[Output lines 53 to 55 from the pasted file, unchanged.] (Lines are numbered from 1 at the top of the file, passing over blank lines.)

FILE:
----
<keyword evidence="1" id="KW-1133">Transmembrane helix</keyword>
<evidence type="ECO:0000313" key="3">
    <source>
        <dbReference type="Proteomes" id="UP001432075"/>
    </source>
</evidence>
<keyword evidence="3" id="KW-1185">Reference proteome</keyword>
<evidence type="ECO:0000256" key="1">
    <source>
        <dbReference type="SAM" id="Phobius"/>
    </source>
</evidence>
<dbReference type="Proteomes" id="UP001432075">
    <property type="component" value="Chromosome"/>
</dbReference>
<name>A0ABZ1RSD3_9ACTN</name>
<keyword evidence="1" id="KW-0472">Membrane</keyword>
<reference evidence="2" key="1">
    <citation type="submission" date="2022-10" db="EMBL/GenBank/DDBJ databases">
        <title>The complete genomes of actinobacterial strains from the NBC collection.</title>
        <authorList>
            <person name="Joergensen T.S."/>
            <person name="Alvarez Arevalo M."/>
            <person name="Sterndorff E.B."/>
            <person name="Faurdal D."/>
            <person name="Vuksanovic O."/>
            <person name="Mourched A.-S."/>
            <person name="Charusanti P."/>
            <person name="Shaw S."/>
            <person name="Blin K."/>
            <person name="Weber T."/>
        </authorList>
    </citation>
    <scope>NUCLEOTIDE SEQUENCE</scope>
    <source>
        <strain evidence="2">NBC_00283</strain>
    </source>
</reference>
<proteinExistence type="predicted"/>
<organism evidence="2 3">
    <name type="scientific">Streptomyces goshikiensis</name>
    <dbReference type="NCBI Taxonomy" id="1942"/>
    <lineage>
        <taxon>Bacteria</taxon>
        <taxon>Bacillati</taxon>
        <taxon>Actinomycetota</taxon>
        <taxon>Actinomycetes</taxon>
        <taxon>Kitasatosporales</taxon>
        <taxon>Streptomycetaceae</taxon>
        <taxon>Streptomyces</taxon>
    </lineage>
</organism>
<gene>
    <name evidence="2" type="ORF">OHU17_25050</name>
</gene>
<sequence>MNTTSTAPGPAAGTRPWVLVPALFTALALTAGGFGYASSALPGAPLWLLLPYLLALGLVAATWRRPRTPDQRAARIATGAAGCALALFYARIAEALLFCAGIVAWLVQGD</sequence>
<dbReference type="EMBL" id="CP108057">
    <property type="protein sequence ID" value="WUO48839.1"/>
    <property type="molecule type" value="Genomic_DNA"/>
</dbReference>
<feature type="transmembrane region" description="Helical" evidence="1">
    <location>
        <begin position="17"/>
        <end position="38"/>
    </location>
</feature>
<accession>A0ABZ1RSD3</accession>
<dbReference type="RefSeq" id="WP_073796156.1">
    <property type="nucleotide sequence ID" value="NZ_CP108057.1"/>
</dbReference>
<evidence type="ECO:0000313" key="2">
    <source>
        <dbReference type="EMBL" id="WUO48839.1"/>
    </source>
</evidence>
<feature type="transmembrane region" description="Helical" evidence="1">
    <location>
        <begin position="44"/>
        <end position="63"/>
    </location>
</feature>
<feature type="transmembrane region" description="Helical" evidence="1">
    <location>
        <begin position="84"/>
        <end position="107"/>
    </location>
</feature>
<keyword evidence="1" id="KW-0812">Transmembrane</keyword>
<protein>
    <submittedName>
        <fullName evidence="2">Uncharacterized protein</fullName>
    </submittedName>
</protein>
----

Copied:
<gene>
    <name evidence="2" type="ORF">OHU17_25050</name>
</gene>